Kinnera Mulam

An illustration of a rat. Stanford University researchers successfully transplanted human brain cells into baby rats in a recent study published Oct. 12.

Researchers transplant human neurons into rats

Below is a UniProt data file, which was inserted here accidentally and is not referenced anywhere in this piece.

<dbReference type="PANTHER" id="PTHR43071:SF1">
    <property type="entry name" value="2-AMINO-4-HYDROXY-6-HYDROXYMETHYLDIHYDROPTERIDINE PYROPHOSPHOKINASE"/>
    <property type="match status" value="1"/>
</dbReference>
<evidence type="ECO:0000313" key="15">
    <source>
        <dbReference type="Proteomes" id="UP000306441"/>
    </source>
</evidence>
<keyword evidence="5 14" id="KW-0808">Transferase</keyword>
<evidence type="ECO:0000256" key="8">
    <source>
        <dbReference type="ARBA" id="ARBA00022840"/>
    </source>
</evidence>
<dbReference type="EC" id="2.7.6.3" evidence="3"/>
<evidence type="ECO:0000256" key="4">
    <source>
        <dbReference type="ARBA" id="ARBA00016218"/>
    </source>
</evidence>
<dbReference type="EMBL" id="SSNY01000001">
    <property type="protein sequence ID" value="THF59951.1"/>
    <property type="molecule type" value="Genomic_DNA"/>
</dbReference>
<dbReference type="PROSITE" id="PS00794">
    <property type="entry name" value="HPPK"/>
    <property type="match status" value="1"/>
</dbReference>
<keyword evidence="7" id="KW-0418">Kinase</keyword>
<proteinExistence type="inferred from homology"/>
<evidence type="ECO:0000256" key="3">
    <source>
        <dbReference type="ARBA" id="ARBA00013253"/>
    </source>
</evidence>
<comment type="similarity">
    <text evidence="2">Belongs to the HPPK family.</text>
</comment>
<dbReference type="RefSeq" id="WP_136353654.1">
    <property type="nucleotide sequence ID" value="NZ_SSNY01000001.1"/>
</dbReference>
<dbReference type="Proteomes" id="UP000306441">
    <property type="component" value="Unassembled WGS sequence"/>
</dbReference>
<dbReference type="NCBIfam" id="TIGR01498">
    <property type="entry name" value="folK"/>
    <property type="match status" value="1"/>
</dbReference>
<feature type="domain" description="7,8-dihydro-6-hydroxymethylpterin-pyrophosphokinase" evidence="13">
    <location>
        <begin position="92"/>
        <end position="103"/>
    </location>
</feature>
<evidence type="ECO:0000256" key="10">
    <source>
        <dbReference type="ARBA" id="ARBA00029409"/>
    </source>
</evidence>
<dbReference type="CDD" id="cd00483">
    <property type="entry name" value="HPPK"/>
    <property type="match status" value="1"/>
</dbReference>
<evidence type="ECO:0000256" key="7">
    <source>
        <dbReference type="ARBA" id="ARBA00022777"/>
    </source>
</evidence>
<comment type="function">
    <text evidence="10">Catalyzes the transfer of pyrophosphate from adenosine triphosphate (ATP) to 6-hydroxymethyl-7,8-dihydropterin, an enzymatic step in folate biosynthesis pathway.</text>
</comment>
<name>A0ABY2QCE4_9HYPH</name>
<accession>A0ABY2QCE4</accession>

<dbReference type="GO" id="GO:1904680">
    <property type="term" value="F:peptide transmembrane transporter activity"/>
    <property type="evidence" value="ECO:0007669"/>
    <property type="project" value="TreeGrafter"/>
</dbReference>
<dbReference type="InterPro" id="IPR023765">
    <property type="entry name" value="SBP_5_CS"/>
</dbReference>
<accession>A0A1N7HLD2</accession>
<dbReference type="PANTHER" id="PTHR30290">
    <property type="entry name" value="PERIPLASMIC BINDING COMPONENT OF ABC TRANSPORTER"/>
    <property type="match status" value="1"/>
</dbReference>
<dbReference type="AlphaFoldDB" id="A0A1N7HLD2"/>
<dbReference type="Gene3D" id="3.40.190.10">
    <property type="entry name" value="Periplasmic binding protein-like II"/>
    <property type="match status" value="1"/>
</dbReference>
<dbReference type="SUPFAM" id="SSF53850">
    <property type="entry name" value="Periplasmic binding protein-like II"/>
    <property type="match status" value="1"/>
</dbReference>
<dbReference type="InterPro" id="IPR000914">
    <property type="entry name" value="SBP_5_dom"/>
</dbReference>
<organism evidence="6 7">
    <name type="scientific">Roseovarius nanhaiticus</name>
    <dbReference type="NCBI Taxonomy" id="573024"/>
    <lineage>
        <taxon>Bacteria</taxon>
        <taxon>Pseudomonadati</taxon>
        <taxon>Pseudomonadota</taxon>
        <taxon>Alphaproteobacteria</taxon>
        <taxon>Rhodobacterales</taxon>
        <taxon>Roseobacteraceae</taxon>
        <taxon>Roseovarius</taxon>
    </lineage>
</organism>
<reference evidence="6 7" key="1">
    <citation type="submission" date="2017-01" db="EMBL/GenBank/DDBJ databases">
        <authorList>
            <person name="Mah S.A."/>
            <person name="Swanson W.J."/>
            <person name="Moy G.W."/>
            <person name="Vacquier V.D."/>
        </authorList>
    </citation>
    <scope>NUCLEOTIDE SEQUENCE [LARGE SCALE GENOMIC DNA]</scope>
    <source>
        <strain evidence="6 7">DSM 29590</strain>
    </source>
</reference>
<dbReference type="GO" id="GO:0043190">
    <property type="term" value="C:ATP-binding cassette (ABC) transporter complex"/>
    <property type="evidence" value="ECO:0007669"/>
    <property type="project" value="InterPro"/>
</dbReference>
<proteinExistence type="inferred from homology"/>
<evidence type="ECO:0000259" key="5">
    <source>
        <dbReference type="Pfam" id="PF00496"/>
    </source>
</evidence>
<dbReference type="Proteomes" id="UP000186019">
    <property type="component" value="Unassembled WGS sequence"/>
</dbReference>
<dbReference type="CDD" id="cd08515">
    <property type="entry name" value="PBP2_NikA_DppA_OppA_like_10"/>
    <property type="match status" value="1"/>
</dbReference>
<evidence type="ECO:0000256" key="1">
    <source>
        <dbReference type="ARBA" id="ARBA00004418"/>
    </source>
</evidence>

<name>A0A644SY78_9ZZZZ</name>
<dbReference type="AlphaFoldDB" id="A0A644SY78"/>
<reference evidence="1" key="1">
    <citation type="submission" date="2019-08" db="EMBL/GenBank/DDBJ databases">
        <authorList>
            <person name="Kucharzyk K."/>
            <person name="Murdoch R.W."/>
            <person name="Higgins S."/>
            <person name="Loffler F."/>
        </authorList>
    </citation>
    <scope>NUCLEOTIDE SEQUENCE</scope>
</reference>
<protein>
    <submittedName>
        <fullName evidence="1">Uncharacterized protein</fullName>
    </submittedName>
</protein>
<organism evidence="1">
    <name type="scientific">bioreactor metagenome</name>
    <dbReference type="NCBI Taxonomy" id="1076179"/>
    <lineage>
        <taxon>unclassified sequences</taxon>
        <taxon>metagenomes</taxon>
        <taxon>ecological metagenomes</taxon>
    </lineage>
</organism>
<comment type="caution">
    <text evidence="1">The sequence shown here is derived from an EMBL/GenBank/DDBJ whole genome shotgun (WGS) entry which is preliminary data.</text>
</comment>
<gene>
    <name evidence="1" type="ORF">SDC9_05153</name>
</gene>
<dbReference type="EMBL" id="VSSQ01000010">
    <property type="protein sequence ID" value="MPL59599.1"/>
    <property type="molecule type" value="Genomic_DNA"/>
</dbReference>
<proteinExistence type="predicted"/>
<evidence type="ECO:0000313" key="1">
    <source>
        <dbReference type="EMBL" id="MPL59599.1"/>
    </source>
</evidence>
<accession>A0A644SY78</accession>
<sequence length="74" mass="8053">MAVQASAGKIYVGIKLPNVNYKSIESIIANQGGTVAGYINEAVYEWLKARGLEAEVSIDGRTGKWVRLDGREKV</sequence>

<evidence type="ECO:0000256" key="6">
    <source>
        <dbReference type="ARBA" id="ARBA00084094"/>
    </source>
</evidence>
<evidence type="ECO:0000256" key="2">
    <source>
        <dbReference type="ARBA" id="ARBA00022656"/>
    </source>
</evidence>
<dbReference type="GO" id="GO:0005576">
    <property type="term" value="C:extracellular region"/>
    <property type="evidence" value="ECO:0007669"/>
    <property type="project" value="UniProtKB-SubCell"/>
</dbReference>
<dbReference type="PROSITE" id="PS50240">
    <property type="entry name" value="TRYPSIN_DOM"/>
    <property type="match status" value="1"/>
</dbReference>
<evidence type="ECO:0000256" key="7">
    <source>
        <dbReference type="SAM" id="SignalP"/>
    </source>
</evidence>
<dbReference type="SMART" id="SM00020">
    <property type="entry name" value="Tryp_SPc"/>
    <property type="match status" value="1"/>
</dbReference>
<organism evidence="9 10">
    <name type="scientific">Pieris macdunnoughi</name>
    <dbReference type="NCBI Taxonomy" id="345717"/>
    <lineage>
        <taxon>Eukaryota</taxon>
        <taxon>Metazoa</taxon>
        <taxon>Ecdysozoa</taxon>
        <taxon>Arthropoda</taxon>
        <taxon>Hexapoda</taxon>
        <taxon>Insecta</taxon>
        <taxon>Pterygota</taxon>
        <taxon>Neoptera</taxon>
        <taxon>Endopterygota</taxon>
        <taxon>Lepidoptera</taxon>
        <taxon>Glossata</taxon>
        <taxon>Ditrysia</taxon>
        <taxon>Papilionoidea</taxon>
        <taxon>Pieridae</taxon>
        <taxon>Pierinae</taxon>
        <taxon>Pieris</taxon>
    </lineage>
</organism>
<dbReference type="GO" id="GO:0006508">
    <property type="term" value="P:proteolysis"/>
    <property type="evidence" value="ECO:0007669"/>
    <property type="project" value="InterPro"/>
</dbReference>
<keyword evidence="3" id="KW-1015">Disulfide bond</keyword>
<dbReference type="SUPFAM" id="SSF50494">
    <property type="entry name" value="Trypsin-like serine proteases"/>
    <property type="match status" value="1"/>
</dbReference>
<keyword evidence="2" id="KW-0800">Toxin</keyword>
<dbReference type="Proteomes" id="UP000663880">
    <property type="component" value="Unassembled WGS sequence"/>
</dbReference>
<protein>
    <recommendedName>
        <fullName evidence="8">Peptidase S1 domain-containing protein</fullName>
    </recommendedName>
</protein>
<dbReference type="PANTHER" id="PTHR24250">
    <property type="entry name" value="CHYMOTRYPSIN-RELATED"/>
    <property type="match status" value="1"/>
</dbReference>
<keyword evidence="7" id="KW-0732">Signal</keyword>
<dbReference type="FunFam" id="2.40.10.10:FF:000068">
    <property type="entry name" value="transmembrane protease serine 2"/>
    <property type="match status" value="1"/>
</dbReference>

Stanford University scientists transplanted human brain cells into baby rats in order to study developmental disorders like autism and schizophrenia. The study, published on Oct. 12 in Nature, adds to the team’s previous research on creating poppy seed-sized clusters of human brain cells called organoids. According to Dr. Sergiu Pasca, a senior author of the study and psychiatry professor at the Stanford School of Medicine, although human brain cells have been grown in adult rodents before, this is the first time organoids have been put into baby rat brains, creating the most realistic and complex model yet of how a human brain functions. The organoids grew new connections with the rats’ existing brain circuits, which allowed the human neurons to detect the rat’s feelings. For instance, when researchers blew air on the rats’ whiskers, their organoids responded to the stimuli. Because the organoids also wired themselves into the rats’ reward and motivation systems, the rats could be trained to drink water when they received this sensory information. The team utilized their new findings in a separate experiment, in which they took skin cells from volunteers and used chemicals that mimicked a developing brain environment to change them into neurons. They implanted these cells in both sides of the rat’s brain: one side had healthy brain cells, while the other had brain cells from a volunteer with Timothy syndrome, a heart condition that causes patients to exhibit  autistic spectrum disorders. Around half a year later, the results showed a contrast between the activity of the two sides. When compared to the healthy side, the Timothy syndrome neurons grew smaller and developed shorter extensions. However, this research also created an ethical dilemma — the team did not find evidence of the rats experiencing pain, nor were the rats any smarter compared to normal ones, but this may not be true if the same procedure were done on close relatives of humans, where the organoids could influence primates’ mental processes. Even so, according to University of Pennsylvania neurosurgeon Dr. Isaac Chen, who was not part of the study, these new findings potentially lead the way for future medical breakthroughs in which patients with brain injuries could be injected with organoids that grow to repair the damage.

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